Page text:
U.S. SC upholds award for W. Va. business
Supreme Court building
WASHINGTON, D.C. - A Putnam County-based company will get to keep the nearly $13 million judgment it was awarded in April 2006 after the U.S. Supreme Court decided not to hear the appeal of the defendant.
Monday, the justices denied Daniel Measurement Services appeal of the $14.9 million decision stemming from Eagle Research Corp.'s claim that company breached a confidentiality agreement regarding a certain type of flow computer, which identifies the pressure and identity of what is flowing through a pipe without having to cut it open. The decision was later reduced, according to a report in the Charleston Gazette.
The Washington Legal Foundation, a public interest law firm, hoped to use the case to establish a procedure for state courts to review compensatory damages similar to the way punitive damages are reviewed.
"WLF recognizes that the Supreme Court is not in a position to correct every constitutionally excessive state court judgment," WLF Chief Counsel Richard Samp said. "But it is the failure of the West Virginia Supreme Court of Appeals to provide any meaningful review of the jury's verdict in this case that makes the
case particularly worthy of the Supreme Court's attention."
The WLF says Eagle never showed at trial that it was damaged by the confidentiality breach, though the Putnam Circuit Court jury awarded the company $10.5 million in compensatory damages. It was also awarded $4.4 million for a breach of contract. The state Supreme Court denied any review of the award.
The WLF added that the state is known for siding against out-of-state corporations.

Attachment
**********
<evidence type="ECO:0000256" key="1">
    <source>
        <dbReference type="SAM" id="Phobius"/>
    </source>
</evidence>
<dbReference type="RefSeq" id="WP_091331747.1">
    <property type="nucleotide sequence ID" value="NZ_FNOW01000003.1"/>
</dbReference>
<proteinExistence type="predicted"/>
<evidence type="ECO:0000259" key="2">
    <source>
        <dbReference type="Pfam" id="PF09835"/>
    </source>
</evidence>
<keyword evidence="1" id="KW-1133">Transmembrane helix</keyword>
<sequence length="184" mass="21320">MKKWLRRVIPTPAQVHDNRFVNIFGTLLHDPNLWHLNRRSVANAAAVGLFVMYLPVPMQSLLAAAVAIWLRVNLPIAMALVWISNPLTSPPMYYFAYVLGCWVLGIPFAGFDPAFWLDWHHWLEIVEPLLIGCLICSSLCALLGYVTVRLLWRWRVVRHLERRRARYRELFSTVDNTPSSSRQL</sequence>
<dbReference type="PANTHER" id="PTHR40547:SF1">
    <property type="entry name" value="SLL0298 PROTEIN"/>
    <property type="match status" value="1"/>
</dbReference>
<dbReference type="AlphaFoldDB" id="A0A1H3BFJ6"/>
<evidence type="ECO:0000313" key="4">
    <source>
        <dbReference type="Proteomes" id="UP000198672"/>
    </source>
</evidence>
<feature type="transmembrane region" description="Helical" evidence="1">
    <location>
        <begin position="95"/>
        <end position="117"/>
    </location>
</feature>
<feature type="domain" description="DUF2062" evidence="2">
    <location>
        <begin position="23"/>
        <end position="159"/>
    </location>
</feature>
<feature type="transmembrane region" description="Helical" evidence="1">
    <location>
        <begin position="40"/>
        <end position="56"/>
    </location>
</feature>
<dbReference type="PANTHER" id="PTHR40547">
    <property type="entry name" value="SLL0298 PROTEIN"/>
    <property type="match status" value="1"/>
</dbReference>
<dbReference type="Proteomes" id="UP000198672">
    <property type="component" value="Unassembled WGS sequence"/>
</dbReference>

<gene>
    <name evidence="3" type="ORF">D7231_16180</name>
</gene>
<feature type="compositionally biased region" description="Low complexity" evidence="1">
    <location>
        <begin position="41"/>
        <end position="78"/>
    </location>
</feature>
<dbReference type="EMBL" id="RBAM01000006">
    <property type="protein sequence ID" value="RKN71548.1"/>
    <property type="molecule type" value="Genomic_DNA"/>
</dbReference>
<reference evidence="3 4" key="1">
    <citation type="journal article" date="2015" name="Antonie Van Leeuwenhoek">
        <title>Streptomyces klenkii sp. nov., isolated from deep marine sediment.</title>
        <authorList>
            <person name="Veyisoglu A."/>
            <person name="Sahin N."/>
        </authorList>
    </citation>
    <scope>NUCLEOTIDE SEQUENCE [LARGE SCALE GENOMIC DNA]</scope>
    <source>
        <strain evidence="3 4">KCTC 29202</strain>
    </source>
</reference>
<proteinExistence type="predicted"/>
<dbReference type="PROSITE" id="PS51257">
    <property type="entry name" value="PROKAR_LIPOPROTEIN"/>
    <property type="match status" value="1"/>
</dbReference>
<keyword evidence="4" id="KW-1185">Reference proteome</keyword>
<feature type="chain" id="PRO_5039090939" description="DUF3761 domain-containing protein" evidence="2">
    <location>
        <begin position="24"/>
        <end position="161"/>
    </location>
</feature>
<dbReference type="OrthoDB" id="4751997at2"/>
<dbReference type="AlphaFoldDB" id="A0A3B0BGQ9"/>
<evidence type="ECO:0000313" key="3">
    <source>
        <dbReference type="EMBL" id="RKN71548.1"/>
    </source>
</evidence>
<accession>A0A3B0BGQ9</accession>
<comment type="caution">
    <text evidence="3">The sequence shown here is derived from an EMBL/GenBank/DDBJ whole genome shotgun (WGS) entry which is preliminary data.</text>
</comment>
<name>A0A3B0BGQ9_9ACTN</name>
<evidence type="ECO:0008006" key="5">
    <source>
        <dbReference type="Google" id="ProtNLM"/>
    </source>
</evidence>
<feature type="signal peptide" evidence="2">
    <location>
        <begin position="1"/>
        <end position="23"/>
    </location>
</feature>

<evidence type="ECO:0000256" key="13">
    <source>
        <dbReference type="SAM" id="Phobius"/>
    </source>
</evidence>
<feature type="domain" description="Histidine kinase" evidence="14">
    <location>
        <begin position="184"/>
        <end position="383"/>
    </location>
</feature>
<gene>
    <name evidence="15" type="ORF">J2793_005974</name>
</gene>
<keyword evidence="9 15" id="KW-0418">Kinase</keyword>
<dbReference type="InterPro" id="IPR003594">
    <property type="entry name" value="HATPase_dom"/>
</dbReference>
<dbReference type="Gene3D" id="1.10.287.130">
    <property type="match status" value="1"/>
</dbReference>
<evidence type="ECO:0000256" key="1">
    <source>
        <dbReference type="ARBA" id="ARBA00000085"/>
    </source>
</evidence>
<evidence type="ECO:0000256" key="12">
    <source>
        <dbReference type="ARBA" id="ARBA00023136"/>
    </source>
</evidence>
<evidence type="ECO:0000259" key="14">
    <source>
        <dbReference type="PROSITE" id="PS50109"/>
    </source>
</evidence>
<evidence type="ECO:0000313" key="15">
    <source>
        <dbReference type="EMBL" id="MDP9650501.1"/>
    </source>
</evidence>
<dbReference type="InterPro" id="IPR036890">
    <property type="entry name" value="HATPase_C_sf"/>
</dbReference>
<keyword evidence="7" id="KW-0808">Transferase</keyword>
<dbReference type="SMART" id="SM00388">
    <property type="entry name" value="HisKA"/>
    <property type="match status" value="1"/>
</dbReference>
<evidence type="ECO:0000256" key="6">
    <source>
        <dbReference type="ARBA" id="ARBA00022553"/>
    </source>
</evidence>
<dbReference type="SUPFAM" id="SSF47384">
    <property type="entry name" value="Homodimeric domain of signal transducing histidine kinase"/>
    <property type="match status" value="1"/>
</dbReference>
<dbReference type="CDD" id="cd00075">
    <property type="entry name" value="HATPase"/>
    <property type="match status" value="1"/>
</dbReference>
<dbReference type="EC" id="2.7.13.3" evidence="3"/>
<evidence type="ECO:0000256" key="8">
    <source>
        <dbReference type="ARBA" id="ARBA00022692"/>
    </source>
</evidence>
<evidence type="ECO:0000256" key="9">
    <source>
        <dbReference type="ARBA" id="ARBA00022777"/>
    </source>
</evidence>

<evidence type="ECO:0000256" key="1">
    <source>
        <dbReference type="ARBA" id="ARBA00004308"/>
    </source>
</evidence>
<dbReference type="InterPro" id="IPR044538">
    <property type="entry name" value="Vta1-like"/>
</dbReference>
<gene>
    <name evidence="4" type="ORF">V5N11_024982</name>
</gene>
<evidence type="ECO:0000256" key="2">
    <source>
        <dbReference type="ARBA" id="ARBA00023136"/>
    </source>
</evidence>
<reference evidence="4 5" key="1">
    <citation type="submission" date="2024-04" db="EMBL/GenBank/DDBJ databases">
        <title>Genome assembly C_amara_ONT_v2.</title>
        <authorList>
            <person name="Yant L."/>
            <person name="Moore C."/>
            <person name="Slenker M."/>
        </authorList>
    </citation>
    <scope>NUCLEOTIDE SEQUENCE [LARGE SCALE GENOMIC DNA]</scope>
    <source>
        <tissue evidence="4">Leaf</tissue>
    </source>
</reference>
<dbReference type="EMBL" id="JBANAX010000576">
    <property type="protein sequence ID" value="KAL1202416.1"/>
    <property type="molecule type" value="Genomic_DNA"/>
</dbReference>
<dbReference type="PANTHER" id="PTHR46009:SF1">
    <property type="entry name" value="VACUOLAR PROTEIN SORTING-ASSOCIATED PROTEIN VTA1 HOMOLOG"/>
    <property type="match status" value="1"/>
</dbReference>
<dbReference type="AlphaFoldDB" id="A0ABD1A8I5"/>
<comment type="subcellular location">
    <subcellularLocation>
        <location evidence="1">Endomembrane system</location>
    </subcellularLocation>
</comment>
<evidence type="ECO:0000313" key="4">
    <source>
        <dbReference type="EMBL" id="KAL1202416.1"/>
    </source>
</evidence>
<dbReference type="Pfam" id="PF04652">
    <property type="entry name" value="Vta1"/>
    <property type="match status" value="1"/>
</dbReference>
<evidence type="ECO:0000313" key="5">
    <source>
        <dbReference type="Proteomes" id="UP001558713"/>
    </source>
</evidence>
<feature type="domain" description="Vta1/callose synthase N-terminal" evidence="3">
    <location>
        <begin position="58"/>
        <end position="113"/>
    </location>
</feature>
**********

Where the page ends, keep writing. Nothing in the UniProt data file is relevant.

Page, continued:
"Unfortunately, DMS's difficulties in obtaining meaningful judicial review of its due process claims do not appear to be unique within West Virginia," the brief said. "The State's courts have developed a reputation in recent years for denying equal justice to out-of-state defendants and for being overly solicitous to the concerns of the plaintiffs' bar."
The state's Supreme Court unanimously voted in June not to hear DMS's appeal.
In 1999, Eagle Research was contacted by DMS, a subsidiary of Daniel Industries, and was told that DMS would be taking bids for a flow computer contract.
Eagle Research's product was put against several other companies' from around the country, including DMS's own flow computer, and was eventually awarded the contract. Eagle was entered into a contract for 3,000 units.
"They beat Daniel Industries itself," said Roger Decanio, one of Eagle's attorneys. "They could not find a product that would compete or meet the price range better than Eagle."
During the bidding process, Eagle and DMS signed a confidentiality agreement to keep the Eagle design from being revealed to anyone else. But Emerson Electric, another defendant, bought out DMS, broke the contract and claimed they were now entitled to viewing the Eagle design.
An employee at Emerson tipped off Eagle that Emerson was stealing its design. Emerson filed a civil lawsuit against that man.